Fifth Day of Kwanzaa:Purpose/Nia Day

Kwanzaa is now observed as a national holiday by countless people in homes schools and public and private institutions across the United States.  Like African American History Month, Kwanzaa is a part of the cultural fabric of America and is a special time for African Americans to celebrate the joys of family and community, to African their humanity, to take inventory of what they have accomplished, beginning with the family and extending to the national African American community, and to recommit themselves to practicing the guiding principles of family and community- the Seven Principles.


NIA (NEE-AH) PURPOSE:  To make our collective vocation the building and developing of our community in order to restore our people to their traditional greatness.
The fifth day of Kwanzaa is a day for reviewing our purpose for living. Each family member should examine his/her ability to put his/her skill or talent to use In the service of the family and community at large. Take time to reflect on your expectations from life: discuss your desires and hopes with family and friends. On this day you should try to determine if this purpose will eventually result in positive achievements for family and community.

The Nia principle asks each person to be services or mission-driven on the behalf of their family, school, and community. The core concept and practice of the value Purpose is service.  Service to others, family school, community and the nation is what defines who we are and our possibilities for developing communities that provide the context for families and children to thrive and flourish. Each member of the family, school, or community is asked to examine his/her skills or talents and determine how he/she will put forth those skills or talents in the service of the family, school, or community.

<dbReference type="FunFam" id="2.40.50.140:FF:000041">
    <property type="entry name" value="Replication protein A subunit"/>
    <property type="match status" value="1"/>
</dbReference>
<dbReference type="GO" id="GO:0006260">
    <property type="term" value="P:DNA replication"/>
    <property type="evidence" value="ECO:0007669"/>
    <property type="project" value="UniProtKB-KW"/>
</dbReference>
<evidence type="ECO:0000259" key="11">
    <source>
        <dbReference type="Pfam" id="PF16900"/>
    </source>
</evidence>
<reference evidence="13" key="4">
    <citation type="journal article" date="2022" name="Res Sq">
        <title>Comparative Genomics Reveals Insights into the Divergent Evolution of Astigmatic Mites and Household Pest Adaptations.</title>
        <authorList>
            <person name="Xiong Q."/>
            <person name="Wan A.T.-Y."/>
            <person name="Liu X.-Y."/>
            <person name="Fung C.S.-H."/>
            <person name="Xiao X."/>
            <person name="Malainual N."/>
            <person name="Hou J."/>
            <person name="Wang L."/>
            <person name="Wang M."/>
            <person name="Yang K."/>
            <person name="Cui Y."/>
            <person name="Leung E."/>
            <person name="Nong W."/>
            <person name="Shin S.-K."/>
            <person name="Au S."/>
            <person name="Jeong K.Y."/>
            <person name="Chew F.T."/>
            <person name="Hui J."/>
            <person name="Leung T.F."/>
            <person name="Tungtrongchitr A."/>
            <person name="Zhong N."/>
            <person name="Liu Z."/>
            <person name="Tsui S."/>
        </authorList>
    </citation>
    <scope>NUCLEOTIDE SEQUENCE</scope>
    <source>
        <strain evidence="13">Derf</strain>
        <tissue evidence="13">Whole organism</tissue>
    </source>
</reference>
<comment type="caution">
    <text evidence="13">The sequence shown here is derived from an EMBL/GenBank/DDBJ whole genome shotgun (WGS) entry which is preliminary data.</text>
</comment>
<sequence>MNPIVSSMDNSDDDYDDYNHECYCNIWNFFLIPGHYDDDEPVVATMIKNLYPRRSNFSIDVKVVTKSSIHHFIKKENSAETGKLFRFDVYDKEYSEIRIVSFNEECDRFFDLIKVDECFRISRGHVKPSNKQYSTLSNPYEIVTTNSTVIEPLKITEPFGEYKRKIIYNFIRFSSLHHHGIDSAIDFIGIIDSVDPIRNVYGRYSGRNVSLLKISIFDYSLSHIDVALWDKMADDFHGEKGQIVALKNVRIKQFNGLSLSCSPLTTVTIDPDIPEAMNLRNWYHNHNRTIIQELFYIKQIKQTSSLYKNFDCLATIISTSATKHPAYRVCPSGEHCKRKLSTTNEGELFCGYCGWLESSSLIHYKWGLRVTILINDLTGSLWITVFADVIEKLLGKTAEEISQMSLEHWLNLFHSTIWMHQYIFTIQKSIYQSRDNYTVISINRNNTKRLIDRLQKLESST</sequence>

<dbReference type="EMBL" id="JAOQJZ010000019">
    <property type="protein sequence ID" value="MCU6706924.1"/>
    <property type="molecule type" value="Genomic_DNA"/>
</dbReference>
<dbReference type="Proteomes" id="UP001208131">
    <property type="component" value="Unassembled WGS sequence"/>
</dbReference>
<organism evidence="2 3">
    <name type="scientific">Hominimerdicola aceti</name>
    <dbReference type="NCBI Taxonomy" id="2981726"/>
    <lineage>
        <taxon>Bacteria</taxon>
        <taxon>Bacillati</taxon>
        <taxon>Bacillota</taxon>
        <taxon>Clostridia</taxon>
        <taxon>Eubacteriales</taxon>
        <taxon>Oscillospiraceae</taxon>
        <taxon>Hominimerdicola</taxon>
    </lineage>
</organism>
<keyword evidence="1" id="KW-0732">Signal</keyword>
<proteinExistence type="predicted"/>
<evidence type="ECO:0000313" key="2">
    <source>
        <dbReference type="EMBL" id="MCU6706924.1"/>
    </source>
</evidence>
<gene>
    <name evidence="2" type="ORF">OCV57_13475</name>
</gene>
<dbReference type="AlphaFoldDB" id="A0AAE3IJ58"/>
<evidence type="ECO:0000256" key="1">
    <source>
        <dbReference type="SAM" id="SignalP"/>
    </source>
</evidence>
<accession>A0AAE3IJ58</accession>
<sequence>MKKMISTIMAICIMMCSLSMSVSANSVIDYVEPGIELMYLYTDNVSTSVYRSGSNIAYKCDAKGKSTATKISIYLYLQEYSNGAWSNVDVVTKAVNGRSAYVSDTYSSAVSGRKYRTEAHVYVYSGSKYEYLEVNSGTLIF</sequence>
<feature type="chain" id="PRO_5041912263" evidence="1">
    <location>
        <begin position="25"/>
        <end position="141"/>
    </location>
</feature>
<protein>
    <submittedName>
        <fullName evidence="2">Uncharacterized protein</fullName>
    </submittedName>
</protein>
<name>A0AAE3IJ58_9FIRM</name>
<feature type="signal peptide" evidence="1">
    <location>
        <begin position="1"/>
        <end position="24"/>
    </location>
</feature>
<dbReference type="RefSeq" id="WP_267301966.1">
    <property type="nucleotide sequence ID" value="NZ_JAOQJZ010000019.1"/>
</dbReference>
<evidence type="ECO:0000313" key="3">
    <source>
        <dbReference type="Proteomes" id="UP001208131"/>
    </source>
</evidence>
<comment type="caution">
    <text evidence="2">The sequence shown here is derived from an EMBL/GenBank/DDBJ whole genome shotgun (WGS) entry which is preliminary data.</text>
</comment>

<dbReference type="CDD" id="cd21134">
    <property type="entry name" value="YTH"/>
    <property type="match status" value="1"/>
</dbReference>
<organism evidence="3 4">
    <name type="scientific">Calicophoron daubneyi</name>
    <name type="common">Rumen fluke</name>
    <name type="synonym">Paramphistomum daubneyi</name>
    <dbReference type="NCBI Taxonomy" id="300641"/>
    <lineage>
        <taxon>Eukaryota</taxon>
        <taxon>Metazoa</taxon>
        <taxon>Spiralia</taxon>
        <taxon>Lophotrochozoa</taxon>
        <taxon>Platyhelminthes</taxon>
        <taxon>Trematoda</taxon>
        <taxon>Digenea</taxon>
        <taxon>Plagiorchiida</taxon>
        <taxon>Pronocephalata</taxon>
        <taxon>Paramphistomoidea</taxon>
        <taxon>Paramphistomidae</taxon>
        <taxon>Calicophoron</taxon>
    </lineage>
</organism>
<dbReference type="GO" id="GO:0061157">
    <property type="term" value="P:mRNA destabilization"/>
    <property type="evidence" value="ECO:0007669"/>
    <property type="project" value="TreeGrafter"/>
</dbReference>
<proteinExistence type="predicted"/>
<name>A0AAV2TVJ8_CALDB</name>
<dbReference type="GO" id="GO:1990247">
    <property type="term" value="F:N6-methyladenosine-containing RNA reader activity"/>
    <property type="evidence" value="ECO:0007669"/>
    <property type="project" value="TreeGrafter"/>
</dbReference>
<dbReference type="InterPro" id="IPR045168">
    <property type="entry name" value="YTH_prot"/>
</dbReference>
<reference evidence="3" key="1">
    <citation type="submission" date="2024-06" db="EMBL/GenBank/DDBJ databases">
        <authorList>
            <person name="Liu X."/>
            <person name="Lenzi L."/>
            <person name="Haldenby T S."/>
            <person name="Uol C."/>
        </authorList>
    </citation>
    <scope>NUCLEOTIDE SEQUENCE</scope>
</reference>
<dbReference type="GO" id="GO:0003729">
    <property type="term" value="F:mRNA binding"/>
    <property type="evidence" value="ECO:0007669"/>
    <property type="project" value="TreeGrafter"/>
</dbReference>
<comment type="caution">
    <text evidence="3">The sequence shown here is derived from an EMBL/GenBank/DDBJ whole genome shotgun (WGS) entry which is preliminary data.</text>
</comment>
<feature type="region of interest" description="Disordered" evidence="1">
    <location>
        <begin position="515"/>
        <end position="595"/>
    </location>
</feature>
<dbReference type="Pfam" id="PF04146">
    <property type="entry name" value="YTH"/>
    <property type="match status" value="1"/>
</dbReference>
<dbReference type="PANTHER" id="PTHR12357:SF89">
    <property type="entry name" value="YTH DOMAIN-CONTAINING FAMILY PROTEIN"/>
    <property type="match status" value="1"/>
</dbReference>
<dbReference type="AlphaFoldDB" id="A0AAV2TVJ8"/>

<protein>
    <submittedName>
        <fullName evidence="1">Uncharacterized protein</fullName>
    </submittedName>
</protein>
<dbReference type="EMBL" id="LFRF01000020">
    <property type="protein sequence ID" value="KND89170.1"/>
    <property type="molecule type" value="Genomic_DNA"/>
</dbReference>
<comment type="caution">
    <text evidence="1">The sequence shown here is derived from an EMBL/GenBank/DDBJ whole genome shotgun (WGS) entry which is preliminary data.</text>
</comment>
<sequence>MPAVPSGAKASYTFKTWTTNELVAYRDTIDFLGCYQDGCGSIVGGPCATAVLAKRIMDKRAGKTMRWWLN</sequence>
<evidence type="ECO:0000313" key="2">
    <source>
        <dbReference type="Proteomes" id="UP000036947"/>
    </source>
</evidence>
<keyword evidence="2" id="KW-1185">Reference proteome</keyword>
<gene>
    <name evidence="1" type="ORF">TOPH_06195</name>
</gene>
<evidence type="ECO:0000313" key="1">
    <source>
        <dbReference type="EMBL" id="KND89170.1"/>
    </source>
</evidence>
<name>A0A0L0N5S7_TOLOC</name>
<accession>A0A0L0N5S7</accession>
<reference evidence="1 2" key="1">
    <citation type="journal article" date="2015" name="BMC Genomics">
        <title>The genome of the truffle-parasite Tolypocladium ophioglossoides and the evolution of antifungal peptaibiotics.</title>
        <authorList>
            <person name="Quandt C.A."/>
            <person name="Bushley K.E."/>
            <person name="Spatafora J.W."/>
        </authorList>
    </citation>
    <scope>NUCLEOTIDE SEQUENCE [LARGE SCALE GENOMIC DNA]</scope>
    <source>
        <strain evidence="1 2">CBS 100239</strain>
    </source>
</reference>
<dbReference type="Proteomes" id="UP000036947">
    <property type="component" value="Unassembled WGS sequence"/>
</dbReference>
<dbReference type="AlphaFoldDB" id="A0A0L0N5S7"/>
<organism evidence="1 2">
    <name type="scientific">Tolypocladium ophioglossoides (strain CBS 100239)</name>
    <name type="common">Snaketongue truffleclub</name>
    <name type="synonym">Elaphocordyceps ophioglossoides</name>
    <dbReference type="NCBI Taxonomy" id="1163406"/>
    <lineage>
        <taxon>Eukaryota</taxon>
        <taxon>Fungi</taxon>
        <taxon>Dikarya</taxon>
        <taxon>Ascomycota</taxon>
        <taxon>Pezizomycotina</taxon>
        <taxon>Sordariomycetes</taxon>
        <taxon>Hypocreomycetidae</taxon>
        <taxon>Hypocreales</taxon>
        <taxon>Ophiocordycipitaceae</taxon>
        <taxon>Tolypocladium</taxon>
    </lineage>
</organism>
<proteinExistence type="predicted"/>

Instruction: Explain and discuss how increased family and community service can be of benefit to your family and community.

The ruin of a nation begins in the homes of its people.

Explanation: The destruction of the community nation starts in home.  Therefore, develop strong and productive families.

Masũnga and Kaindi

 A wife was the pillar of the home in the land called “We Arrived.”  Boys used to work hard to show that they were capable of supporting their wives and children.
 One day, Masũnga found a boy by the name of Kaindi sitting next to the road crying and asked him, “Kaindi, why are you crying?”
 Kaindi answered, “Father, I am crying because I don’t have a wife.”
 Masũnga said to him, “Stop crying.  I have a daughter who is looking for a husband.  I will let her be your wife.  How many cattle do you have for a dowry?”
 Kaindi said, “I don’t have any.”
 Masũnga asked him whether he had land, and he said that he didn’t.  He was asked if he had chickens, and he said no.  So, Masũnga knew that Kaindi did not have a wife because he did not have anything.  Masũnga told him, “Son, your situation is bad.  If you don’t have even the small things, then you will continue crying.”
 Masũnga – relate to one who dances
 Kaindi – Possibly a name that evolved after the coming of people from India to East Africa.

Moral of the Story: One should not sit and complain or cry instead of working or doing whatever is needed to progress.